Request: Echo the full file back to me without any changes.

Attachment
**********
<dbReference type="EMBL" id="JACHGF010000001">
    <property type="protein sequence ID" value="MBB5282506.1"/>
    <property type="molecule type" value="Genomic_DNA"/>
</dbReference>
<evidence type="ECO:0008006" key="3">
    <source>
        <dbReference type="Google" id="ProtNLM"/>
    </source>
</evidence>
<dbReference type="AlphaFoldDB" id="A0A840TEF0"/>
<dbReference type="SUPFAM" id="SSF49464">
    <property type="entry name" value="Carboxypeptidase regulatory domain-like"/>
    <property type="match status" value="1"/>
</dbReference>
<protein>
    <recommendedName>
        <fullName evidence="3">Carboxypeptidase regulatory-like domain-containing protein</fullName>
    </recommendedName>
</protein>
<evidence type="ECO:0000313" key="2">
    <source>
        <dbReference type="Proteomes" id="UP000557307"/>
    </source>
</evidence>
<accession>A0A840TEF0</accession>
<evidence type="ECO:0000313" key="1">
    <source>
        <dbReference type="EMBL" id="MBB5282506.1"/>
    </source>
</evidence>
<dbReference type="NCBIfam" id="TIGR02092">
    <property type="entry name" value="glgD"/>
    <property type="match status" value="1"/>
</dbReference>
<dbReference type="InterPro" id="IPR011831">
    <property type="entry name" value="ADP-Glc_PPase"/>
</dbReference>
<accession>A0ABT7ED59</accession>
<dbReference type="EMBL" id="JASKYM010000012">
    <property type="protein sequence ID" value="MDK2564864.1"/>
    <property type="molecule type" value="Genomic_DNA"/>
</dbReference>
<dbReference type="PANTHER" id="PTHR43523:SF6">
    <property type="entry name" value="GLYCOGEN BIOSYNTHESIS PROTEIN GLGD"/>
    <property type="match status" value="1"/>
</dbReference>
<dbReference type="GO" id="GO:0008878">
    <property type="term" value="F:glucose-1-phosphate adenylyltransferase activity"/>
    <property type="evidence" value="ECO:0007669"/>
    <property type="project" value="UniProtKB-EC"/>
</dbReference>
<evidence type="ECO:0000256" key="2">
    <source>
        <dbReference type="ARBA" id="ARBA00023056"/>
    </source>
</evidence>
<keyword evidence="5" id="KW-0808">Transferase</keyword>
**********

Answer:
<dbReference type="EMBL" id="JACHGF010000001">
    <property type="protein sequence ID" value="MBB5282506.1"/>
    <property type="molecule type" value="Genomic_DNA"/>
</dbReference>
<evidence type="ECO:0008006" key="3">
    <source>
        <dbReference type="Google" id="ProtNLM"/>
    </source>
</evidence>
<dbReference type="AlphaFoldDB" id="A0A840TEF0"/>
<dbReference type="SUPFAM" id="SSF49464">
    <property type="entry name" value="Carboxypeptidase regulatory domain-like"/>
    <property type="match status" value="1"/>
</dbReference>
<protein>
    <recommendedName>
        <fullName evidence="3">Carboxypeptidase regulatory-like domain-containing protein</fullName>
    </recommendedName>
</protein>
<evidence type="ECO:0000313" key="2">
    <source>
        <dbReference type="Proteomes" id="UP000557307"/>
    </source>
</evidence>
<accession>A0A840TEF0</accession>
<evidence type="ECO:0000313" key="1">
    <source>
        <dbReference type="EMBL" id="MBB5282506.1"/>
    </source>
</evidence>
<dbReference type="NCBIfam" id="TIGR02092">
    <property type="entry name" value="glgD"/>
    <property type="match status" value="1"/>
</dbReference>
<dbReference type="InterPro" id="IPR011831">
    <property type="entry name" value="ADP-Glc_PPase"/>
</dbReference>
<accession>A0ABT7ED59</accession>
<dbReference type="EMBL" id="JASKYM010000012">
    <property type="protein sequence ID" value="MDK2564864.1"/>
    <property type="molecule type" value="Genomic_DNA"/>
</dbReference>
<dbReference type="PANTHER" id="PTHR43523:SF6">
    <property type="entry name" value="GLYCOGEN BIOSYNTHESIS PROTEIN GLGD"/>
    <property type="match status" value="1"/>
</dbReference>
<dbReference type="GO" id="GO:0008878">
    <property type="term" value="F:glucose-1-phosphate adenylyltransferase activity"/>
    <property type="evidence" value="ECO:0007669"/>
    <property type="project" value="UniProtKB-EC"/>
</dbReference>
<evidence type="ECO:0000256" key="2">
    <source>
        <dbReference type="ARBA" id="ARBA00023056"/>
    </source>
</evidence>
<keyword evidence="5" id="KW-0808">Transferase</keyword>